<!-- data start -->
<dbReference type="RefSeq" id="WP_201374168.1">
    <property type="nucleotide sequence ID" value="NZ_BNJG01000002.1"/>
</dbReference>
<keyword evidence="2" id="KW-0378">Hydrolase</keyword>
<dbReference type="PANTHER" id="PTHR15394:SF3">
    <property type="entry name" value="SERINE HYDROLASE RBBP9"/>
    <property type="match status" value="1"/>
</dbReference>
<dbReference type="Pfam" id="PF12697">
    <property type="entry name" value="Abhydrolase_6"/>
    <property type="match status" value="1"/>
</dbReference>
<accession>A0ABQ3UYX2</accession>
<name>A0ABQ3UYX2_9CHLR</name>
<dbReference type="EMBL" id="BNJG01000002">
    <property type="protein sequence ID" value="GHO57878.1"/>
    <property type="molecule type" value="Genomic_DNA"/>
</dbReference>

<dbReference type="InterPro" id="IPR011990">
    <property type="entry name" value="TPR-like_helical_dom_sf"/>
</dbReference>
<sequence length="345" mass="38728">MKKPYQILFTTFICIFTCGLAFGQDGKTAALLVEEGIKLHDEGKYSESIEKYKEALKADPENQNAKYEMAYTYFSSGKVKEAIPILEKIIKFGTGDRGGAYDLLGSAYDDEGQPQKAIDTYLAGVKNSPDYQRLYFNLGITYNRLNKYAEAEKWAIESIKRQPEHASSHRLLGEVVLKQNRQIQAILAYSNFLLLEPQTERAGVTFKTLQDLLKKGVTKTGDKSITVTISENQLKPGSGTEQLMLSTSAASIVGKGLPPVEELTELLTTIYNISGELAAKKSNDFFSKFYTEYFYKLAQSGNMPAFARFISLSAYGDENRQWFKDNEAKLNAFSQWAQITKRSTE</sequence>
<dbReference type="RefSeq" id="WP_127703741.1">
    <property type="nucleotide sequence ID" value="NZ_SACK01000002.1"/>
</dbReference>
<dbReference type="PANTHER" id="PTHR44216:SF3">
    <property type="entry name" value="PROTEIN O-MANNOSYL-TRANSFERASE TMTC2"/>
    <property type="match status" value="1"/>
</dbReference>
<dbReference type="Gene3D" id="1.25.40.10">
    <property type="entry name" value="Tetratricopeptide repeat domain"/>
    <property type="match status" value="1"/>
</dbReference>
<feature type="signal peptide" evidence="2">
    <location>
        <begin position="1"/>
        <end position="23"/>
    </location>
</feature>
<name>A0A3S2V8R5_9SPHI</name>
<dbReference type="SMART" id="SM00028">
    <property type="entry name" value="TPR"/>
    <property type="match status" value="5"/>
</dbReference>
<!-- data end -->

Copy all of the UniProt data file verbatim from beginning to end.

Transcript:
<dbReference type="RefSeq" id="WP_201374168.1">
    <property type="nucleotide sequence ID" value="NZ_BNJG01000002.1"/>
</dbReference>
<keyword evidence="2" id="KW-0378">Hydrolase</keyword>
<dbReference type="PANTHER" id="PTHR15394:SF3">
    <property type="entry name" value="SERINE HYDROLASE RBBP9"/>
    <property type="match status" value="1"/>
</dbReference>
<dbReference type="Pfam" id="PF12697">
    <property type="entry name" value="Abhydrolase_6"/>
    <property type="match status" value="1"/>
</dbReference>
<accession>A0ABQ3UYX2</accession>
<name>A0ABQ3UYX2_9CHLR</name>
<dbReference type="EMBL" id="BNJG01000002">
    <property type="protein sequence ID" value="GHO57878.1"/>
    <property type="molecule type" value="Genomic_DNA"/>
</dbReference>

<dbReference type="InterPro" id="IPR011990">
    <property type="entry name" value="TPR-like_helical_dom_sf"/>
</dbReference>
<sequence length="345" mass="38728">MKKPYQILFTTFICIFTCGLAFGQDGKTAALLVEEGIKLHDEGKYSESIEKYKEALKADPENQNAKYEMAYTYFSSGKVKEAIPILEKIIKFGTGDRGGAYDLLGSAYDDEGQPQKAIDTYLAGVKNSPDYQRLYFNLGITYNRLNKYAEAEKWAIESIKRQPEHASSHRLLGEVVLKQNRQIQAILAYSNFLLLEPQTERAGVTFKTLQDLLKKGVTKTGDKSITVTISENQLKPGSGTEQLMLSTSAASIVGKGLPPVEELTELLTTIYNISGELAAKKSNDFFSKFYTEYFYKLAQSGNMPAFARFISLSAYGDENRQWFKDNEAKLNAFSQWAQITKRSTE</sequence>
<dbReference type="RefSeq" id="WP_127703741.1">
    <property type="nucleotide sequence ID" value="NZ_SACK01000002.1"/>
</dbReference>
<dbReference type="PANTHER" id="PTHR44216:SF3">
    <property type="entry name" value="PROTEIN O-MANNOSYL-TRANSFERASE TMTC2"/>
    <property type="match status" value="1"/>
</dbReference>
<dbReference type="Gene3D" id="1.25.40.10">
    <property type="entry name" value="Tetratricopeptide repeat domain"/>
    <property type="match status" value="1"/>
</dbReference>
<feature type="signal peptide" evidence="2">
    <location>
        <begin position="1"/>
        <end position="23"/>
    </location>
</feature>
<name>A0A3S2V8R5_9SPHI</name>
<dbReference type="SMART" id="SM00028">
    <property type="entry name" value="TPR"/>
    <property type="match status" value="5"/>
</dbReference>